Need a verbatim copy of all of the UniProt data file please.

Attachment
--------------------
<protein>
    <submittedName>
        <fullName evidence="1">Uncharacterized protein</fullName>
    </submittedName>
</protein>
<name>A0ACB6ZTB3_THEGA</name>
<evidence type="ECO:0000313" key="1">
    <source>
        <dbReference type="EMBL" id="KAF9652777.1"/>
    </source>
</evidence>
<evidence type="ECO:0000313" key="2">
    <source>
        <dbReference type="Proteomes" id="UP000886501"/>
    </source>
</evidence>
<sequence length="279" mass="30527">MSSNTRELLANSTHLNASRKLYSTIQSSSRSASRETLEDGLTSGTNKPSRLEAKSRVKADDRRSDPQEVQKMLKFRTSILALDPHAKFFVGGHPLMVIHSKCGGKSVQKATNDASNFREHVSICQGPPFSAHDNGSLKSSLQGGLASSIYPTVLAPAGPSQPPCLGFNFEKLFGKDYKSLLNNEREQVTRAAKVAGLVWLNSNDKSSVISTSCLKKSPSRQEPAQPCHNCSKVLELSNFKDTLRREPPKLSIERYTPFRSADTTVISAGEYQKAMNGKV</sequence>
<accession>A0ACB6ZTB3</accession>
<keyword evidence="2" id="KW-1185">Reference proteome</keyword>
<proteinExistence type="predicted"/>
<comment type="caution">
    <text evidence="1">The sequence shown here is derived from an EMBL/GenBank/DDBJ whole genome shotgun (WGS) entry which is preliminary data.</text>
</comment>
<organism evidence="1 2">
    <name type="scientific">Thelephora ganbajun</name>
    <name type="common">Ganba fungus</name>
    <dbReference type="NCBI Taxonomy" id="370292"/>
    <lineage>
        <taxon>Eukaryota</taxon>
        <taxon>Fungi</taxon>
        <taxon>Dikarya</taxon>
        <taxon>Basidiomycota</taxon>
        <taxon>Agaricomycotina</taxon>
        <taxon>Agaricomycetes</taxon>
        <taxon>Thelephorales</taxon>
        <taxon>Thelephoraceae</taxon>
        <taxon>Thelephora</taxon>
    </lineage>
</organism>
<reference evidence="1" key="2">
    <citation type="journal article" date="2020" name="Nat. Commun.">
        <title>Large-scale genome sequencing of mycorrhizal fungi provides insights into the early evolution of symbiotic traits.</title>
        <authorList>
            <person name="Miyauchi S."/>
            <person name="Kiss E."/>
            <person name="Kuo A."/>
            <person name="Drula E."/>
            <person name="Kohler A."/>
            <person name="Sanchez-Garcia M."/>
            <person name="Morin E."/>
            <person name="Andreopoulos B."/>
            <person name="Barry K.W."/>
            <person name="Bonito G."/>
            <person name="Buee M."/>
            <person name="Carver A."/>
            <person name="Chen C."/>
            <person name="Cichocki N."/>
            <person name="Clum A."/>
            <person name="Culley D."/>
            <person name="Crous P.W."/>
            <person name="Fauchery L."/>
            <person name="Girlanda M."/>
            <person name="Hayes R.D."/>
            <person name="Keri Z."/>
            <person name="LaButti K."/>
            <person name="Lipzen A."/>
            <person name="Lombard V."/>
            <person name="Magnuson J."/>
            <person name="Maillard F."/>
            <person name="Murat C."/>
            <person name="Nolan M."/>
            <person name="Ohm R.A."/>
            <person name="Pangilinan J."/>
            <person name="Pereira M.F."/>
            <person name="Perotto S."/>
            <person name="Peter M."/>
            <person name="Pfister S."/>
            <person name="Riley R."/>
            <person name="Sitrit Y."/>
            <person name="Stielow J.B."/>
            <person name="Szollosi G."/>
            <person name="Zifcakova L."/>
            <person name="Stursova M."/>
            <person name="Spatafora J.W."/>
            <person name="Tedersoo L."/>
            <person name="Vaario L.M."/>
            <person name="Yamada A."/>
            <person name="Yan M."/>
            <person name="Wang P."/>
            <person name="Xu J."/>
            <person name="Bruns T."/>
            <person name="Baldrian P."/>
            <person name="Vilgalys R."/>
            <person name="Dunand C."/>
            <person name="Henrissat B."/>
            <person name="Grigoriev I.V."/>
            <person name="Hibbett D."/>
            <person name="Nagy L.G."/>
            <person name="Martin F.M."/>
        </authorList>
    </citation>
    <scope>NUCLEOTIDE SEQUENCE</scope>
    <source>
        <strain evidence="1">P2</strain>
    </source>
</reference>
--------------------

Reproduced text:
<protein>
    <submittedName>
        <fullName evidence="1">Uncharacterized protein</fullName>
    </submittedName>
</protein>
<name>A0ACB6ZTB3_THEGA</name>
<evidence type="ECO:0000313" key="1">
    <source>
        <dbReference type="EMBL" id="KAF9652777.1"/>
    </source>
</evidence>
<evidence type="ECO:0000313" key="2">
    <source>
        <dbReference type="Proteomes" id="UP000886501"/>
    </source>
</evidence>
<sequence length="279" mass="30527">MSSNTRELLANSTHLNASRKLYSTIQSSSRSASRETLEDGLTSGTNKPSRLEAKSRVKADDRRSDPQEVQKMLKFRTSILALDPHAKFFVGGHPLMVIHSKCGGKSVQKATNDASNFREHVSICQGPPFSAHDNGSLKSSLQGGLASSIYPTVLAPAGPSQPPCLGFNFEKLFGKDYKSLLNNEREQVTRAAKVAGLVWLNSNDKSSVISTSCLKKSPSRQEPAQPCHNCSKVLELSNFKDTLRREPPKLSIERYTPFRSADTTVISAGEYQKAMNGKV</sequence>
<accession>A0ACB6ZTB3</accession>
<keyword evidence="2" id="KW-1185">Reference proteome</keyword>
<proteinExistence type="predicted"/>
<comment type="caution">
    <text evidence="1">The sequence shown here is derived from an EMBL/GenBank/DDBJ whole genome shotgun (WGS) entry which is preliminary data.</text>
</comment>
<organism evidence="1 2">
    <name type="scientific">Thelephora ganbajun</name>
    <name type="common">Ganba fungus</name>
    <dbReference type="NCBI Taxonomy" id="370292"/>
    <lineage>
        <taxon>Eukaryota</taxon>
        <taxon>Fungi</taxon>
        <taxon>Dikarya</taxon>
        <taxon>Basidiomycota</taxon>
        <taxon>Agaricomycotina</taxon>
        <taxon>Agaricomycetes</taxon>
        <taxon>Thelephorales</taxon>
        <taxon>Thelephoraceae</taxon>
        <taxon>Thelephora</taxon>
    </lineage>
</organism>
<reference evidence="1" key="2">
    <citation type="journal article" date="2020" name="Nat. Commun.">
        <title>Large-scale genome sequencing of mycorrhizal fungi provides insights into the early evolution of symbiotic traits.</title>
        <authorList>
            <person name="Miyauchi S."/>
            <person name="Kiss E."/>
            <person name="Kuo A."/>
            <person name="Drula E."/>
            <person name="Kohler A."/>
            <person name="Sanchez-Garcia M."/>
            <person name="Morin E."/>
            <person name="Andreopoulos B."/>
            <person name="Barry K.W."/>
            <person name="Bonito G."/>
            <person name="Buee M."/>
            <person name="Carver A."/>
            <person name="Chen C."/>
            <person name="Cichocki N."/>
            <person name="Clum A."/>
            <person name="Culley D."/>
            <person name="Crous P.W."/>
            <person name="Fauchery L."/>
            <person name="Girlanda M."/>
            <person name="Hayes R.D."/>
            <person name="Keri Z."/>
            <person name="LaButti K."/>
            <person name="Lipzen A."/>
            <person name="Lombard V."/>
            <person name="Magnuson J."/>
            <person name="Maillard F."/>
            <person name="Murat C."/>
            <person name="Nolan M."/>
            <person name="Ohm R.A."/>
            <person name="Pangilinan J."/>
            <person name="Pereira M.F."/>
            <person name="Perotto S."/>
            <person name="Peter M."/>
            <person name="Pfister S."/>
            <person name="Riley R."/>
            <person name="Sitrit Y."/>
            <person name="Stielow J.B."/>
            <person name="Szollosi G."/>
            <person name="Zifcakova L."/>
            <person name="Stursova M."/>
            <person name="Spatafora J.W."/>
            <person name="Tedersoo L."/>
            <person name="Vaario L.M."/>
            <person name="Yamada A."/>
            <person name="Yan M."/>
            <person name="Wang P."/>
            <person name="Xu J."/>
            <person name="Bruns T."/>
            <person name="Baldrian P."/>
            <person name="Vilgalys R."/>
            <person name="Dunand C."/>
            <person name="Henrissat B."/>
            <person name="Grigoriev I.V."/>
            <person name="Hibbett D."/>
            <person name="Nagy L.G."/>
            <person name="Martin F.M."/>
        </authorList>
    </citation>
    <scope>NUCLEOTIDE SEQUENCE</scope>
    <source>
        <strain evidence="1">P2</strain>
    </source>
</reference>